With the rapid advancements of digital technologies of documentation, the gap between taking the image and viewing it has shortened to the point that we can now experience the documentation of life in close to real time. This phenomenon has further complicated our relationship with images produced by cameras, shifting their status from relics of the past to documents of presence, explains Sohrab Mohebbi, whose blog Presence Documents addresses the effects of instant digital image-making on the contemporary perception of life. The blog consists of daily entries, each focusing on a video or image posted online on the same day by citizen reporters and indigenous journalists. Mohebbi also relates these images of the present to performance art’s experiments with documentation.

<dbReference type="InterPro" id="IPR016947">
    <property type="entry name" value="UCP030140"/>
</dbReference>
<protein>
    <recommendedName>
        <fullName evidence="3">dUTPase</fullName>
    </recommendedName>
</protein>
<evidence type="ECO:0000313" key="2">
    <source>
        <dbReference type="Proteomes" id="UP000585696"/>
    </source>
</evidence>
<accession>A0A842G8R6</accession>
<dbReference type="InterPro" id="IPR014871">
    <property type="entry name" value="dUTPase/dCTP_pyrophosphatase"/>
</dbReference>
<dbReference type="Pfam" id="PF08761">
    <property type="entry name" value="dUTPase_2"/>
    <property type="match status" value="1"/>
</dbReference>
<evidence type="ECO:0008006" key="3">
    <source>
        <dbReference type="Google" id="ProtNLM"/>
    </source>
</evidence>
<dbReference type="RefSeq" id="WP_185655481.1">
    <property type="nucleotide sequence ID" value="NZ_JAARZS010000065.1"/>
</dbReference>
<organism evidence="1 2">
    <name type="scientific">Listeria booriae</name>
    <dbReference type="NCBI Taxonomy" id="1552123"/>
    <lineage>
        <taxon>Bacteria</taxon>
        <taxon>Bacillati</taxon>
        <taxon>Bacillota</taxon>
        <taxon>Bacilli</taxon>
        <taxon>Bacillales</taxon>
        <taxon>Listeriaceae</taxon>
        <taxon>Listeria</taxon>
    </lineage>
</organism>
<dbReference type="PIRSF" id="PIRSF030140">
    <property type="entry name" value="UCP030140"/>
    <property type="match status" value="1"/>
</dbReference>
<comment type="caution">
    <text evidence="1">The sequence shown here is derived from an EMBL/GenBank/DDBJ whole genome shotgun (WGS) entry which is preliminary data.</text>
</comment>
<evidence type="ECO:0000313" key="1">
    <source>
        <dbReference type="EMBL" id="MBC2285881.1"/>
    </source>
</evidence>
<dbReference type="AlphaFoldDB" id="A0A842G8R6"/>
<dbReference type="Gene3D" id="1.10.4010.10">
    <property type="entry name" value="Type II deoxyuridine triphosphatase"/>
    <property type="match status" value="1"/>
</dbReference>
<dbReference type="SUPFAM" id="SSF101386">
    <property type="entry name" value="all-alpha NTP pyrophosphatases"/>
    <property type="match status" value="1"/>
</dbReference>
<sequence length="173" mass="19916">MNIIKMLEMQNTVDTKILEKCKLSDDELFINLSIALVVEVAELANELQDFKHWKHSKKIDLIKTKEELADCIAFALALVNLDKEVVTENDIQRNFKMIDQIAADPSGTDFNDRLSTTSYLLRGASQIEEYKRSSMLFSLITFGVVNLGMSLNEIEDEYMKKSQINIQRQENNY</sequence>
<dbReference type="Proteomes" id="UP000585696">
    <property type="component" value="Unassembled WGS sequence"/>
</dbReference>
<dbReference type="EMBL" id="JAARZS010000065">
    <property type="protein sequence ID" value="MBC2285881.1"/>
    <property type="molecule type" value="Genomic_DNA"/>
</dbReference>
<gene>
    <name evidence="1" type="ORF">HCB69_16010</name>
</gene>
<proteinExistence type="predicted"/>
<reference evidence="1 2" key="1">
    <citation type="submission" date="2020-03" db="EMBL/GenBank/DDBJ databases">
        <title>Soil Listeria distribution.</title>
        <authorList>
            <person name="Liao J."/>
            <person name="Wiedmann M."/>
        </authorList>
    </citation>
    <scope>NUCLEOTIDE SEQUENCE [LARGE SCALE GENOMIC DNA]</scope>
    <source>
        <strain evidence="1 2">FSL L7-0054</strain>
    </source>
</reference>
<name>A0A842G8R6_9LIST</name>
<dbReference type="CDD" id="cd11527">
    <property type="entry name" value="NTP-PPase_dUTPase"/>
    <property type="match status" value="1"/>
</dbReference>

Sohrab Mohebbi is a writer and curator currently based in Los Angeles. His curatorial projects include “Hassan Khan: The Hidden Location”(Queens Museum of Art, 2011), “Rope-a-Dope” (co-curated with Gabi Ngcobo) (Cabinet, 2010), “For All the Wrong Reasons”(Center for Curatorial Studies, 2010), and “Strike a Pose”(co-curated with Özge Ersoy) for Bidoun Projects 2010. Mohebbi is the recipient of a 2010 Montehermoso research grant for the project Visual Parrhesia. His writings have been published in Bidoun, where he is a contributing editor, as well asin Artforum, Art Agenda, e-flux journal, and Modern Painters, among others. Mohebbi was the 2010 curatorial fellow at Queens Museum of Art. He received an MA in curatorial studies from Bard College and a BFA in photography from Tehran University. He currently teaches at Otis College of Art and Design.